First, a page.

Devín – castle


   Man first settled in Devín in the fifth millennium BC, and the first defensive elements, later expanded by the Celts to the form of oppidium, were built in the second millennium BC. In the Roman period, on the site of the later castle, there was a Roman border post. The presence of the Romans ended around 400 AD, when the Limes Romanus as the northern border of the Roman Empire gradually ceased to exist. The first historical record of Devín dates back to 894. At that time, it was part of the Great Moravia. After its fall, it was incorporated into the Hungarian state, formed at the beginning of the 10th century, of which it became a border fortress. A record from 1223 mentioned that Devín then passed into the hands of the Austrian prince Leopold II of the Babenberg family, who settled the Germans in its vicinity. However, already in 1233, the stronghold was destroyed as a result of the invasion of the Styrian-Austrian Prince Frederick II the Quarrelsome.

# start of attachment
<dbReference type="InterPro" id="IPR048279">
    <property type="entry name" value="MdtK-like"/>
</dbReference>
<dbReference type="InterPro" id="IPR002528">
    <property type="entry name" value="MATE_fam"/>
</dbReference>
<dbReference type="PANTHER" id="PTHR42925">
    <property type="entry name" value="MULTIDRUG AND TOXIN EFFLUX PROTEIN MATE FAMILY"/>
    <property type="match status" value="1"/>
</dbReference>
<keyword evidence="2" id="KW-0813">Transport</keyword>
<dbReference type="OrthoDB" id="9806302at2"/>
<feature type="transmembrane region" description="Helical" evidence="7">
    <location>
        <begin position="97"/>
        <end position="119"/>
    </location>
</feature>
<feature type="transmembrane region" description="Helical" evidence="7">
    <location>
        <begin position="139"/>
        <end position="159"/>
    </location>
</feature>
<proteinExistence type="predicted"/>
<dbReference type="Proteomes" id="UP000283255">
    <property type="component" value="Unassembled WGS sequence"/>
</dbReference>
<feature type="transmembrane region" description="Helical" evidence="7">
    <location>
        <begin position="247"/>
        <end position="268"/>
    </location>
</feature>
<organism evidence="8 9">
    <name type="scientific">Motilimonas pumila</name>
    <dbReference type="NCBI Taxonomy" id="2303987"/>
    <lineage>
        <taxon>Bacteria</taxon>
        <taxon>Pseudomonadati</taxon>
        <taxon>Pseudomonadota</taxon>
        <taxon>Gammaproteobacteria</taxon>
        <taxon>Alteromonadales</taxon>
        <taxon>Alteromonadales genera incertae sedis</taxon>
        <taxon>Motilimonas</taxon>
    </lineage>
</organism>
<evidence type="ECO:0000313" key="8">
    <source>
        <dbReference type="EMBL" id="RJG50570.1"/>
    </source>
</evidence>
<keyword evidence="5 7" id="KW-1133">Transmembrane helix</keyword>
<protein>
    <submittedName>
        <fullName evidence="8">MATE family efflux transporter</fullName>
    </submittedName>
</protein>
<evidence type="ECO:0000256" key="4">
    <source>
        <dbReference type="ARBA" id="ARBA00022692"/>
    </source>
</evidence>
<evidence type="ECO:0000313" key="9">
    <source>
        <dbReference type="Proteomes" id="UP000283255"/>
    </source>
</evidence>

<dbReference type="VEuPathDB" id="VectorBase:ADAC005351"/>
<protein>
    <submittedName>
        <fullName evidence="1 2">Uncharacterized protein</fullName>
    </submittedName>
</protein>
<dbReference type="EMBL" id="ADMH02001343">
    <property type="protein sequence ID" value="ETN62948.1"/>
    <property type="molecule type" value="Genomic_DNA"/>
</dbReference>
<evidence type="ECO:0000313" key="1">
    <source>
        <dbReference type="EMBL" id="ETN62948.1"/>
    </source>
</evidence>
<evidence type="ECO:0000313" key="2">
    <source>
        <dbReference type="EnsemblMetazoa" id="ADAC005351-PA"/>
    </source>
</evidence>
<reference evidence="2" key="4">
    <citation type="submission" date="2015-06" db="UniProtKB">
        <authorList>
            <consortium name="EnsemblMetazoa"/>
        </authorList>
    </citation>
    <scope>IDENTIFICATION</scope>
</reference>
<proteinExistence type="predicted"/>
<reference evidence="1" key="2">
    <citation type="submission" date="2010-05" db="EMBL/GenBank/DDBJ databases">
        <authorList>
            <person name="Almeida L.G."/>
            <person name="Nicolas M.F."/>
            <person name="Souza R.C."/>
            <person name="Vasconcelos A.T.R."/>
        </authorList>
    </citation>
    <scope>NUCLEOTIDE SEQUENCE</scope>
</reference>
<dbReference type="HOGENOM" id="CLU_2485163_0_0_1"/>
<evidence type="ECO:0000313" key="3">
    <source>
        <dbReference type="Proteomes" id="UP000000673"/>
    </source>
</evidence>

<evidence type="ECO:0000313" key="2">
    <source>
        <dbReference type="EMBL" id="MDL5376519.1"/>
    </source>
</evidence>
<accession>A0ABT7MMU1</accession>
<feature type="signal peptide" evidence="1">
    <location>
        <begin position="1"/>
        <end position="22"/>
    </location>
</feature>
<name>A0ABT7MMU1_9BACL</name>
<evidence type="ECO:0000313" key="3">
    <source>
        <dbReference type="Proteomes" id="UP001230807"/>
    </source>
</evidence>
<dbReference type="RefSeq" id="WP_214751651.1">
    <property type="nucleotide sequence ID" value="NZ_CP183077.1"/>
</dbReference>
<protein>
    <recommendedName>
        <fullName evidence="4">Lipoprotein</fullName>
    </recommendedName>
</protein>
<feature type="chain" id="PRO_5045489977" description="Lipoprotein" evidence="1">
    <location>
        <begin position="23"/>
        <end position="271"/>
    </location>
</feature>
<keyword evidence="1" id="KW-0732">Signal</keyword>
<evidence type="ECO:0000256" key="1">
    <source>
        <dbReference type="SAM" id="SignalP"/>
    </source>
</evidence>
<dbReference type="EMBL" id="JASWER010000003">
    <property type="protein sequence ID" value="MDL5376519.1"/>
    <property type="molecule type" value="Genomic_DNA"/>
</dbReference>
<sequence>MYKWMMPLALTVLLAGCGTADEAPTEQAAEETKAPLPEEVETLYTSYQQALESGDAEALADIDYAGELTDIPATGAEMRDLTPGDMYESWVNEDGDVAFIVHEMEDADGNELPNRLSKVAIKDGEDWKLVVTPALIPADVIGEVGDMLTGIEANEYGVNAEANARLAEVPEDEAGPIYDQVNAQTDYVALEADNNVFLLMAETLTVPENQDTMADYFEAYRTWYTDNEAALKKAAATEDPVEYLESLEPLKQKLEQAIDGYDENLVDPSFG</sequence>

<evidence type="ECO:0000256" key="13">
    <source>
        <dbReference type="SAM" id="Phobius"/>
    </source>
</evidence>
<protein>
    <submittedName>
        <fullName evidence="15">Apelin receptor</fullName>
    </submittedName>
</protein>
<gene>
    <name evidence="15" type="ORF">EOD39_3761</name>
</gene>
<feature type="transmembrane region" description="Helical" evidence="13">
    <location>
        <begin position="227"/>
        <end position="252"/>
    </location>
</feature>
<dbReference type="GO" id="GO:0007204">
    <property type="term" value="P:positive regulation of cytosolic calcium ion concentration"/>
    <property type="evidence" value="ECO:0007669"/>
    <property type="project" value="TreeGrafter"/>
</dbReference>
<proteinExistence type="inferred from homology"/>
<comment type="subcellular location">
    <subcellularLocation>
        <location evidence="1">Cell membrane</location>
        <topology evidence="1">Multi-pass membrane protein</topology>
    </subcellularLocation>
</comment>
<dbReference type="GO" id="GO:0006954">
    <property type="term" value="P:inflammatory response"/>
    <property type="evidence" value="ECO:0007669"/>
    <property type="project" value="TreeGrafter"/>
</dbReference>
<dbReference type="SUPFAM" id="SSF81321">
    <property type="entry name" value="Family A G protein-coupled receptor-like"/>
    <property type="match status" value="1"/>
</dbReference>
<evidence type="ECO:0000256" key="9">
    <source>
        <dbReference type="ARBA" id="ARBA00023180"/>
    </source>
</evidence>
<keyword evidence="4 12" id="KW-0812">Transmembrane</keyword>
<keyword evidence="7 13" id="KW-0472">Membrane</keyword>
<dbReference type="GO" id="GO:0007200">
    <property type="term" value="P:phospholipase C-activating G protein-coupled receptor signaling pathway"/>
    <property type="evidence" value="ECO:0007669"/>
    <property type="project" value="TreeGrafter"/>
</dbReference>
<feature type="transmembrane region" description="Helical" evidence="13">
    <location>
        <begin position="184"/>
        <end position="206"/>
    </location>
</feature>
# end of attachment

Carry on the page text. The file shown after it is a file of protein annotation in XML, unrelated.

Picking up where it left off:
The medieval stone castle was probably built in the middle of the 13th century on the site of an older stronghold and still served as a border fortress of the Hungarian Kingdom. The first record of it appeared in 1271, in connection with the Czech-Hungarian war with Ottokar II. During the invasion the Czech ruler captured Devín with a swift attack. The castle suffered further damages in the summer of 1273 after the outbreak of a new Czech-Hungarian war. After these events, it had to be rebuilt by the Hungarian ruler, as it was recorded in 1288 in the deed of donation of King Ladislaus IV, in which the western border was defined as “to the lands of our Devín castle” (“terras castri nostri Dywen”). In 1301, during the crisis after the end of the Arpad dynasty, the castle was occupied by Rudolf of Austria, which meant that for 20 years the castle was alternately managed by royal burgraves and Graf Oto, son of Rüdiger from Telesprun. The border areas were regained permanently for the Hungarian Crown only in 1322 by King Charles Robert, in exchange for the help given to the Austrians in the Battle of Mühldorf.